Patrick Mahomes has reached the level of greatness that inspires envy | FOX Sports

Patrick Mahomes has reached the level of greatness that inspires envy

Sep. 6, 2023 1:13 p.m. ET

Patrick Mahomes is mature. Patrick Mahomes is a role model. Patrick Mahomes is a football craftsman. Patrick Mahomes is a gifted athlete. Patrick Mahomes is a future Hall of Famer. Patrick Mahomes is, almost overwhelming evidence appears to suggest, an extremely nice guy.

And yet, because football is what it is and it turns our minds a certain kind of way, there is one final truth about the Kansas City Chiefs’ two-time Super Bowl-winning quarterback.

Patrick Mahomes, for much of America, when football games begin, becomes unlikeable.

This is what football does to us, see? With a new season thankfully on the doorstep after all those months of waiting around, reality hits that a really, truly, good dude is about to become the bad guy.

As the Chiefs prepare for a curtain-raising Thursday night clash against the Detroit Lions, fans across America will be getting ready to do what they’ll do each and every time Kansas City plays this year: Root for them to lose.

There is one reason and one reason only to cheer against Mahomes. Quite simply, he has done too much of exactly what he is paid to do; win football games and compete successfully for championships.

He is the guy who crushes dreams and does it with a smile on his face. The guy who takes seemingly impossible deficits and erases them in the blink of an eye. Who performs feats of athletic improbability and makes them look easy, even when he is athletically impaired.

And who feels like the biggest individual obstacle standing in the way of your favorite team and the ultimate thrill of winning a Super Bowl.

Envy? Absolutely.

Being petty and jealous and unreasonable is part of the enjoyment of being a football fan. Logical behavior isn’t a necessity in the same way as in regular life.

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Taking a player who is heading toward becoming an all-time legend of the game, who donates to charity, is nice to children and conducts himself with integrity — and positioning him as the on-field villain? That’s permitted, just because he’s too darn good, and because his efforts allow Chiefs fans to smile and smirk in a way that no one else can.

The Chiefs are the oddsmakers’ favorite to win it all again, potentially repeating after their Super Bowl LVII triumph over the Philadelphia Eagles in Arizona in February. There will be some challenges, with star defensive tackle Chris Jones holding out in pursuit of a bumper new contract.

Talismanic tight end Travis Kelce suffered an injury scare on the eve of the new campaign when he hyperextended his knee in practice, though initial signs indicated he seemed to have avoided ACL damage.

Kelce’s status against the Lions was still in limbo as of early Wednesday, yet the sense persists that as long as Mahomes is there, and generally healthy, the Chiefs are very much the team to beat, and fear, again this year.

“Just not being satisfied with getting wins or having some early success,” Mahomes told reporters, when asked what the key to a repeat title would be. “You have to keep building. You might have a great start to the season but as the season goes on you have to keep building or other teams are going to catch you.”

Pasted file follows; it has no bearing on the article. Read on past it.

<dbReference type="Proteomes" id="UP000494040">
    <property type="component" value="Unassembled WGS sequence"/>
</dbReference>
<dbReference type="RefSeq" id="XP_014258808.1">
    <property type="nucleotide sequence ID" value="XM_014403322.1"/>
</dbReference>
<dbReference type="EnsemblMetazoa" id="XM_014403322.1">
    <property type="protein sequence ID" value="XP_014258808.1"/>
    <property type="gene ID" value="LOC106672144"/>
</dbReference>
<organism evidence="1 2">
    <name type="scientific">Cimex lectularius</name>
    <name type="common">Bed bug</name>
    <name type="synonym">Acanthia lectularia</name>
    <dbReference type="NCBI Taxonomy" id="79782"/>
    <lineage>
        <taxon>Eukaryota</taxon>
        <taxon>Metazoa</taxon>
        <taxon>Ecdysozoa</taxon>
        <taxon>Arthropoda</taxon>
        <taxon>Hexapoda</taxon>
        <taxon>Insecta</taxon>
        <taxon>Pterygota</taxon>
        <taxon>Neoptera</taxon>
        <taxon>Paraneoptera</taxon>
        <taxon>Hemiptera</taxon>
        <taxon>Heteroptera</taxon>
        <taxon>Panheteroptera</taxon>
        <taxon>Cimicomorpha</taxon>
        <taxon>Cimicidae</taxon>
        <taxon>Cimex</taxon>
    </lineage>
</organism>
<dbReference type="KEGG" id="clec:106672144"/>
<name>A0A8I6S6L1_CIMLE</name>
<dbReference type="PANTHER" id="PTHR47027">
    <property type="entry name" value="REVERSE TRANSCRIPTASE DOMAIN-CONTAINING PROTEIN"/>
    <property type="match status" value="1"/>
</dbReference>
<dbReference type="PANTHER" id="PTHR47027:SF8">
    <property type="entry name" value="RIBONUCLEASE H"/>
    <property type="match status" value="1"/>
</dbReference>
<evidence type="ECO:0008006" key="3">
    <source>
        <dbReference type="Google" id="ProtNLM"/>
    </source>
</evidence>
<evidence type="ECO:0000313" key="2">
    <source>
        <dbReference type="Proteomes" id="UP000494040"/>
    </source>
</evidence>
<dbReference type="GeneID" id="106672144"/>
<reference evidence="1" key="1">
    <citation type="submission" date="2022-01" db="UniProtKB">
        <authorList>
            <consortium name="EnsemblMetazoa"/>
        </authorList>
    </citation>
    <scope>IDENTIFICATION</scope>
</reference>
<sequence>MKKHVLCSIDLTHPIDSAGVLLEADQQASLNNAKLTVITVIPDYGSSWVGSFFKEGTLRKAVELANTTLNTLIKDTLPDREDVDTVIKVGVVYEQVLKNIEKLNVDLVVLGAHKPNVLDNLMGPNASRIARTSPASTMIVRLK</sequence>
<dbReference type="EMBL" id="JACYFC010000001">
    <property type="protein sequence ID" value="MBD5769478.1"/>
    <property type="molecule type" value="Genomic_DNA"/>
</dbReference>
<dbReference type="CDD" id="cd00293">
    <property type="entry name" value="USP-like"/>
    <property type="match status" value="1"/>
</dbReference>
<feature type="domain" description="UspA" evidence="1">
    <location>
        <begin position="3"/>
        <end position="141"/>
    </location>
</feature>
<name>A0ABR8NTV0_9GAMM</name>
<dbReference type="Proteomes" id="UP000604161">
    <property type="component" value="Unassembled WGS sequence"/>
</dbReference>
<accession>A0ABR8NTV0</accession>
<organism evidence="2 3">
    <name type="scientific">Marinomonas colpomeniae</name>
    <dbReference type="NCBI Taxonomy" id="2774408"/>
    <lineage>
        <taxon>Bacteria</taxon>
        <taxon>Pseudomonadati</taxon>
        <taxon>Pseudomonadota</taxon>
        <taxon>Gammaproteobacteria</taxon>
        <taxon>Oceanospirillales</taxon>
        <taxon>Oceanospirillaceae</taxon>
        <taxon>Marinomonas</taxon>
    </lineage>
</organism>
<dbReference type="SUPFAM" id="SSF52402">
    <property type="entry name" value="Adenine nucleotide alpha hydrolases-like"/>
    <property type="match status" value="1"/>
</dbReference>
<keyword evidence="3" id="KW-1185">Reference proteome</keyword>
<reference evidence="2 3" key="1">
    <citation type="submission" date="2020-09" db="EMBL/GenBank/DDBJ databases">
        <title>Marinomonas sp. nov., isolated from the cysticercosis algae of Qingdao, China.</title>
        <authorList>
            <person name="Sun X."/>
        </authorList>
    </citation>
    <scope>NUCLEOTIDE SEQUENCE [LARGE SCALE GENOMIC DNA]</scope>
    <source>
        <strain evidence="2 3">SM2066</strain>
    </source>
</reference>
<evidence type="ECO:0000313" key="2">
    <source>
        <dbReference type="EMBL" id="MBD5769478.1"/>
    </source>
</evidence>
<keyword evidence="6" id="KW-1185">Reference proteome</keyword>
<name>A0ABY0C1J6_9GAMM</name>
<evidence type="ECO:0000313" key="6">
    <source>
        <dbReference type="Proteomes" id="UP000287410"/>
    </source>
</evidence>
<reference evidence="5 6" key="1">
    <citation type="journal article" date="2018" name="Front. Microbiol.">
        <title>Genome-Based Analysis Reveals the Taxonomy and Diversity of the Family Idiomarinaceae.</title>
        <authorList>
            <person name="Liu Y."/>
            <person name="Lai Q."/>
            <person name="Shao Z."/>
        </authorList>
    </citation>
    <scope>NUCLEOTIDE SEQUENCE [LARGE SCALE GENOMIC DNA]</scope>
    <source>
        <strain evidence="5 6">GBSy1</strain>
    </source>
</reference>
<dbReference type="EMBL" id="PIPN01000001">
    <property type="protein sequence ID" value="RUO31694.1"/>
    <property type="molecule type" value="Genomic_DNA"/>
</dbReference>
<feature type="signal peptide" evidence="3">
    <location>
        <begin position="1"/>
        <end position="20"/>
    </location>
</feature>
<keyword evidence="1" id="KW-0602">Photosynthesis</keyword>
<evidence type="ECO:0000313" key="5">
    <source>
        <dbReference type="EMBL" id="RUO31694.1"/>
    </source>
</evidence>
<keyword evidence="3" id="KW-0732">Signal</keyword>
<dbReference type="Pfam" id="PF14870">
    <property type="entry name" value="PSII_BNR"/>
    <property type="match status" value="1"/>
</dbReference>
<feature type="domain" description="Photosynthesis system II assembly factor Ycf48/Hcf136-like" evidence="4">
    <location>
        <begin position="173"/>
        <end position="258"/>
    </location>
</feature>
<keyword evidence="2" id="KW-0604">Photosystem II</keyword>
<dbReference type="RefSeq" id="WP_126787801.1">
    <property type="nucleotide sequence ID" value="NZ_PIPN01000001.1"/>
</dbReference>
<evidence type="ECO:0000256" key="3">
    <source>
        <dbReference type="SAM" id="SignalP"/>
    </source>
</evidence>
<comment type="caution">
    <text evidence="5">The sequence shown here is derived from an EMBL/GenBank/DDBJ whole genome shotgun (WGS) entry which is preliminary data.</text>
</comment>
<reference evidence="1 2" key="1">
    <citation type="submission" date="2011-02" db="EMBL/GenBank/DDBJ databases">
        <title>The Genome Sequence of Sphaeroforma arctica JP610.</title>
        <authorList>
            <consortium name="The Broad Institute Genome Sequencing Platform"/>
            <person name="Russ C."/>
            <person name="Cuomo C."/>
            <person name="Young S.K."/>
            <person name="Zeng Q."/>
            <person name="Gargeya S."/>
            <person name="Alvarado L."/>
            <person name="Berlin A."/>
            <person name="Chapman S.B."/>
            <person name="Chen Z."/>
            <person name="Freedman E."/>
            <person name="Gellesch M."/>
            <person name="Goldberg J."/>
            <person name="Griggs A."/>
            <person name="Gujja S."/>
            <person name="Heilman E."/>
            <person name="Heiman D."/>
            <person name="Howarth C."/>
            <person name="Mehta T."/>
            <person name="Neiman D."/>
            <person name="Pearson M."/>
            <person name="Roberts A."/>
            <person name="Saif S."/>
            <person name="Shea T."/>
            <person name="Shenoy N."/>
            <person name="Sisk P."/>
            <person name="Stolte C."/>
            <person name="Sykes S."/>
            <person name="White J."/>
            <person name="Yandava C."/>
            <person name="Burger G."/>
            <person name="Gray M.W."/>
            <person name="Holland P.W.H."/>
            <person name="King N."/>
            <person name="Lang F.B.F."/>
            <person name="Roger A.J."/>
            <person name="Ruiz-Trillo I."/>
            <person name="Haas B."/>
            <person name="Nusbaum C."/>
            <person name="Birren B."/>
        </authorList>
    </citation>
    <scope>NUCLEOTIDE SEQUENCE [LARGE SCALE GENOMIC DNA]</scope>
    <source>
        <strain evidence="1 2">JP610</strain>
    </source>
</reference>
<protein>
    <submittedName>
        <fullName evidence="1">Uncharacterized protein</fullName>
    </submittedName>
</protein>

Mahomes is heading into Tom Brady territory now. Brady was pleasant, good-natured and a figurehead for the sport, but as soon as he started winning too much the NFL world couldn’t wait to see him falter.

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It’s the nature of sports and the nature of success. When pro football is split into 32 different fandoms but one team, fronted by one game-changing player, does things like reach five AFC Championships in a row, get to three Super Bowls, win two of them and look like a real threat to win multiple more, everyone else gets squeezed. Or, in Brady’s case, win seven freaking championships.

Just as it was possible for the sports public to be in awe of Brady’s accomplishments, his skill set, his age-defying productivity and his unflappable composure, yet still hope for him to be toppled, the same goes for Mahomes.

The problem is, doing so is likely just asking for disappointment. Starting … well, right now. History suggests that whenever the first stumble comes, it won’t be on Thursday.

The Chiefs have not only been recent dominators but also fast starters. Against the Lions, who head coach Dan Campbell led a late-season tear in 2022 to just miss the playoffs, they will be protecting an eight-year streak of having won the opener every time. It is the fifth-longest Week 1 stretch of the Super Bowl era.

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In Mahomes’ five years as a starter, he has thrown three TDs in each of those games, the longest consecutive Week 1 stretch ever.

No surprises for guessing whose marks Mahomes is chasing and surpassing. The last team to win more than eight straight times to start the year was Brady’s Patriots, victorious in 10 in a row from 2004 to 2013. The QB with the most three TD games in Week 1? Also Brady, with nine overall, a record Mahomes may like his chances of surpassing.

Either way, he’s on a Brady-esque level in at least one sense already. By being the bad guy even while being a good guy. And by being the player the neutrals want to lose, even though they know he probably won’t.

Martin Rogers is a columnist for FOX Sports and the author of the FOX Sports Insider newsletter. Follow him on Twitter @ and .

This content was originally published here.

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